In 2010, Dean Busby, the director of the school of family life at Brigham Young University, did a study which suggested that the longer you delay sex — especially if you wait until marriage — the more stable and satisfying your relationship will be.
Having a good level of communication and an understanding of where the relationship is also helps make sure the experience is positive, she said, referring to her professional experience working with single men and women working toward successful relationships.
Like many relationships, the answer is a little complicated.
One of the reasons it’s so hard to determine the best time in a relationship to have sex is because there haven’t been a ton of studies that address that specific question.
Her study of almost 300 college-aged men and women found that it did.
Though not a clear indicator of the exact timing to have sex, Mett’s study did provide a checklist of potential steps partners should take before they get physical.
Plus, the studies have been conducted on very specific samples: married heterosexual couples and college-aged men and women.
Few studies have taken a look at the health of a relationship as it relates to when the couple first had sex. Back in the early 2000s, Illinois State University communications professor Sandra Metts did a study to find out if having an emotional connection — in particular saying “I love you” before having sex — could have a positive impact on the trajectory of the relationship.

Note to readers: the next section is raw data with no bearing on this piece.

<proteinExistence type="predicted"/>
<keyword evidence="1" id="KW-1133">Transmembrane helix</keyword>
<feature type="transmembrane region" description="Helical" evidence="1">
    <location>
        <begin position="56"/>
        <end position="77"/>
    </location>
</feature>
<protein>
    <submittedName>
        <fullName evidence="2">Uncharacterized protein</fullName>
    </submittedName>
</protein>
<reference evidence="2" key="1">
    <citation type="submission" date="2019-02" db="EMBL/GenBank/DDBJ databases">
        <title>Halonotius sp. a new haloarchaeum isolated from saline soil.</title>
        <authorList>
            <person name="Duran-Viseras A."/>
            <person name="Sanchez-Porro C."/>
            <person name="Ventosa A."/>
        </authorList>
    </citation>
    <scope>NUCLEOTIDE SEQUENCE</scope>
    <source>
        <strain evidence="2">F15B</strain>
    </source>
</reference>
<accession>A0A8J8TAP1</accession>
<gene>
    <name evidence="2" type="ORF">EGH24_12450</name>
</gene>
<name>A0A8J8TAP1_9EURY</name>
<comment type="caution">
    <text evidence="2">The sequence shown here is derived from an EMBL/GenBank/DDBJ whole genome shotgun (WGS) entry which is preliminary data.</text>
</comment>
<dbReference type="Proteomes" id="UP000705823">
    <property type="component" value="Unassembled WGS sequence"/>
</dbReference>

Barton Goldsmith, a psychotherapist from California, agreed that being on the same page emotionally is helpful for finding the best time to start having sex.
“The most important thing is you both agree not to push,” he said.
Research has given us the answers to several of our biggest sex questions, from how often couples should have sex in a relationship (it depends on your sex drive) to whether having more sex will make you happier.
(It usually won't.) But when is the optimal time to start being sexually intimate in a relationship?